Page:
Andrew Leroy Rudder was featured on the front page of the Hamilton Spec newspaper in a recent cover story entitled “Injured girl denied insurance claim due to bureaucratic glitch”
He was featured because while fighting on behalf of a young teenage girl who sustained a catastrophic traumatic brain injury and multiple spinal cord fractures following a horrific motor vehicle accident, he uncovered a legal bureaucratic glitch in the Insurance Act (https://www.ontario.ca/laws/statute/90i08), which had discriminatory ramifications based on geography.
The glitch, which was so obscure that even the people responsible for it didn’t know it existed, would’ve left his client with a pittance of insurance coverage, because her insurer relied on it to deny hundreds of thousands of dollars in medical and rehabilitation treatment, and attendant care.
“Their decision violated the principal of good faith dealing with vulnerable victims,” says Rudder.
Rudder fought for this girl, who is the young mother of a severely disabled child with a feeding tube and in need of constant care, after taking a deep dive into legal precedents, obscure legal documents, policies and guidelines, and the historical evolution of catastrophic impairment law from the 1990s to the present day. He then used sound legal arguments to persuade the insurance company to give his client a catastrophic impairment designation, which increased her first-party insurance policy limits from $65,000.00 to $1 million, to provide for her treatment, care services, and support.
“When there’s a marginalized group and an imbalance of power – that pulls my heartstrings,” Rudder says. “I couldn’t sleep. It kept me up. It made no sense to me whatsoever.”
Since Rudder had no way of knowing if this glitch cost other teenage patients or not, he then met with the Financial Services Regulatory Authority of Ontario to convince them to conduct a thorough examination of its existing guidance documents. He ultimately persuaded them to amend the Superintendent Guidelines 01/16 to fix the glitch.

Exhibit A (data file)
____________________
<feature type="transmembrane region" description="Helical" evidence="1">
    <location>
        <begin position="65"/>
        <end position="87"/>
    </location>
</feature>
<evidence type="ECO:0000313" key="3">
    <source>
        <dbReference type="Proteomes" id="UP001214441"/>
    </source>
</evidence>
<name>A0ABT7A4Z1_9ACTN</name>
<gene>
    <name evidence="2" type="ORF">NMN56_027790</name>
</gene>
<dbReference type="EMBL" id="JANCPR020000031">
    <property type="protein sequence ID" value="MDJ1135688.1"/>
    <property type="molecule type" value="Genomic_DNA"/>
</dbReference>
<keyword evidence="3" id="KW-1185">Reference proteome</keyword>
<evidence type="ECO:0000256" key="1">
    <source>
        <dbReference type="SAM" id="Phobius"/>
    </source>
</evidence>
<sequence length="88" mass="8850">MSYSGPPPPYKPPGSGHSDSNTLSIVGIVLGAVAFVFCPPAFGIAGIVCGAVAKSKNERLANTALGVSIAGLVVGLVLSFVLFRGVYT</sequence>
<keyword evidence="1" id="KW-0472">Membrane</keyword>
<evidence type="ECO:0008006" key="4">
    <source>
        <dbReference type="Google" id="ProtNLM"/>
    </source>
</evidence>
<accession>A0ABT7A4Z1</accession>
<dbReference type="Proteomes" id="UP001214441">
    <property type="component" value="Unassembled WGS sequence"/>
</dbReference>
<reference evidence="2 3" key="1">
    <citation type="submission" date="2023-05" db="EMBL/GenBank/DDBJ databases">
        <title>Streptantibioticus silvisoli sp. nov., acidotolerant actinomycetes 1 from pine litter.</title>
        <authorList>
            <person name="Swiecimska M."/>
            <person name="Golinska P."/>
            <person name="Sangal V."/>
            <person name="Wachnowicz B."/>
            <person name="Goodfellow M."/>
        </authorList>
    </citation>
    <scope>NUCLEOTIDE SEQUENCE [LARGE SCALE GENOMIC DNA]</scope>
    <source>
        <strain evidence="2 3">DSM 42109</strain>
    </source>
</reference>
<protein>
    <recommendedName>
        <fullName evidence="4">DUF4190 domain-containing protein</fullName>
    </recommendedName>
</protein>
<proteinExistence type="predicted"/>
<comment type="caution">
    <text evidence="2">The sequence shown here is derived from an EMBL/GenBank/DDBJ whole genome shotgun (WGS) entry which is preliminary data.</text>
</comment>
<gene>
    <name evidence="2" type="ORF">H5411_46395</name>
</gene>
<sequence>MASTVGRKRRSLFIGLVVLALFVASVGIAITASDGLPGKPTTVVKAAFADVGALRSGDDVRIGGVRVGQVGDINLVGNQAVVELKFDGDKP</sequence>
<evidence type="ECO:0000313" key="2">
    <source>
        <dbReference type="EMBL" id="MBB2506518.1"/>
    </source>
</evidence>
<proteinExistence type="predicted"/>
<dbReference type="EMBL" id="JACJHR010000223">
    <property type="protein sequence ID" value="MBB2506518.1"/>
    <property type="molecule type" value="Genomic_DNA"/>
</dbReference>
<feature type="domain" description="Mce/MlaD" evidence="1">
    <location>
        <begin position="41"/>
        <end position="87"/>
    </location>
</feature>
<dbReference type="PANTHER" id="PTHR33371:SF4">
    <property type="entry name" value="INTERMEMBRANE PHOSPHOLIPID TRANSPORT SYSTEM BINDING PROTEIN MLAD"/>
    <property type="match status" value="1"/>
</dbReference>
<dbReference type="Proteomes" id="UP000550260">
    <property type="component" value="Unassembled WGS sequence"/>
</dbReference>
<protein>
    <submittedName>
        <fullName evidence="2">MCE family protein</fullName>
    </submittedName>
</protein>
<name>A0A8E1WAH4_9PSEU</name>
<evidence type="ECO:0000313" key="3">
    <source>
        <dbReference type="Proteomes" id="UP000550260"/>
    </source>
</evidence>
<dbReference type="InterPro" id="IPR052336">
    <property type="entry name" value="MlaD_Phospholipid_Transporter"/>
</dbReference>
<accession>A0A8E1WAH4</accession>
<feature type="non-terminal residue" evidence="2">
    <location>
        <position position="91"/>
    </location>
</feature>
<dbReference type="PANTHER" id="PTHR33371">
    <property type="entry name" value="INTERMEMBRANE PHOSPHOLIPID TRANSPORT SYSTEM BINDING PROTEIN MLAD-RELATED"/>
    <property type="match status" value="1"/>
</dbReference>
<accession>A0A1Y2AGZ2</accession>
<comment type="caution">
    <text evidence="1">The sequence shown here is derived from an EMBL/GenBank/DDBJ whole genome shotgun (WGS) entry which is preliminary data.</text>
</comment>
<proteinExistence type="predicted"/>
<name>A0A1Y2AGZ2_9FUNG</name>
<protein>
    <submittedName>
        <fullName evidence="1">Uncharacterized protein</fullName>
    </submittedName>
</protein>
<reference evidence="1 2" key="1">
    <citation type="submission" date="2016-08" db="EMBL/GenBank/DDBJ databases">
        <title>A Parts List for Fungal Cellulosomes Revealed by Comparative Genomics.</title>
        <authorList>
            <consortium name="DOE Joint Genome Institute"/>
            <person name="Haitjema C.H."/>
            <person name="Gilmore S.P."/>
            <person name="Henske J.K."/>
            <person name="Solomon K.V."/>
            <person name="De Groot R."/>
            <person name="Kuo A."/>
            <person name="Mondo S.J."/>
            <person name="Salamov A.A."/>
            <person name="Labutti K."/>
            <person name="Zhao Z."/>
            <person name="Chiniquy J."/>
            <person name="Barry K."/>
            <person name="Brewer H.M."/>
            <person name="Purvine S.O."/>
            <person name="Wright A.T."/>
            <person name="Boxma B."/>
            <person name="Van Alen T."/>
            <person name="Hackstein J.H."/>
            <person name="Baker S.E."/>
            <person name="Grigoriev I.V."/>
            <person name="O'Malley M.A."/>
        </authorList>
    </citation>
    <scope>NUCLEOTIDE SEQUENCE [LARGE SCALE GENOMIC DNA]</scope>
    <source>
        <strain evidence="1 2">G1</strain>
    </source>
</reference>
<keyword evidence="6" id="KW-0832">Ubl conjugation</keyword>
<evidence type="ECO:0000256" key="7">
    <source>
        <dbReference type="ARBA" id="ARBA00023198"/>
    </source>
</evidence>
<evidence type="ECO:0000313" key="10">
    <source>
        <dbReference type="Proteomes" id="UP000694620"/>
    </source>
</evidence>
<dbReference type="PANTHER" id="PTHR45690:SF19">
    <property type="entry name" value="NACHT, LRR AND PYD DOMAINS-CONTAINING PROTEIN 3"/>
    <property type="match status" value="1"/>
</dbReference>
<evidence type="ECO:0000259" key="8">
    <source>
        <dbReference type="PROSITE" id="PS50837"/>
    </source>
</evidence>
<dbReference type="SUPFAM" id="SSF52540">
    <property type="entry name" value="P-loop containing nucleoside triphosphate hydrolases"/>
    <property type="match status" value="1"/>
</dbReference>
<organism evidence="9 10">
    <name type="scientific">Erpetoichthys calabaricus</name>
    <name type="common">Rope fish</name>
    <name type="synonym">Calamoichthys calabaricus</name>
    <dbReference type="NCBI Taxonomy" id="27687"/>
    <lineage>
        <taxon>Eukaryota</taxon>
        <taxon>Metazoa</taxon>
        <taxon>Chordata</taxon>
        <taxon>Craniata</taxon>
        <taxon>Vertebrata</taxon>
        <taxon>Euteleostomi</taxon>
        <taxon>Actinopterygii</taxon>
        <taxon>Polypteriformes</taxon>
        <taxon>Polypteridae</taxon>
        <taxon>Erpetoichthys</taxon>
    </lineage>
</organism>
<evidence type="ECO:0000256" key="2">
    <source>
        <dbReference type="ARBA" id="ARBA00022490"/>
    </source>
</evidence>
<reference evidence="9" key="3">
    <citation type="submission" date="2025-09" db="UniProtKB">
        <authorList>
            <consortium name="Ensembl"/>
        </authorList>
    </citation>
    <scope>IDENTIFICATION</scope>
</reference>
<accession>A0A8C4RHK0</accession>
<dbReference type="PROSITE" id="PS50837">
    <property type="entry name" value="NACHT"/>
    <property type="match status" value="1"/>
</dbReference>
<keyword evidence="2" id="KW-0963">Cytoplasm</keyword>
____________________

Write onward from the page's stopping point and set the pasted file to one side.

One catastrophic impairment designation impacts one child and one family, but a change in the interpretation of the insurance law as it relates to catastrophic impairment designations for underage insureds, impacts thousands of children and their families throughout the entire province of Ontario.
Ontario NDP Leader Andrea Horwath, who was interviewed in the Hamilton Spec cover story was quoted as saying:
“The insurance system is a racket in our province,” she says. “Depending on where you live, you have different access and you have discriminatory variables that affect you. Including if you don’t live anywhere near one of the 12 designated trauma centres. Then you’re out of luck.”
“And if you do happen to live near what is considered a major trauma centre and the insurance industry had decided they don’t consider it one, then you’re out of luck.”
“And so what we need to do is actually fix the insurance system to get rid of these inconsistencies and the inequality that’s built into the model that really just helps insurance companies to not pay out the benefits that families need.”
Rudder is motivated to fix the insurance system at both a provincial and national level, which was one of the primary influential factors in writing his published book, “Catastrophic Impairment Law in Canada.”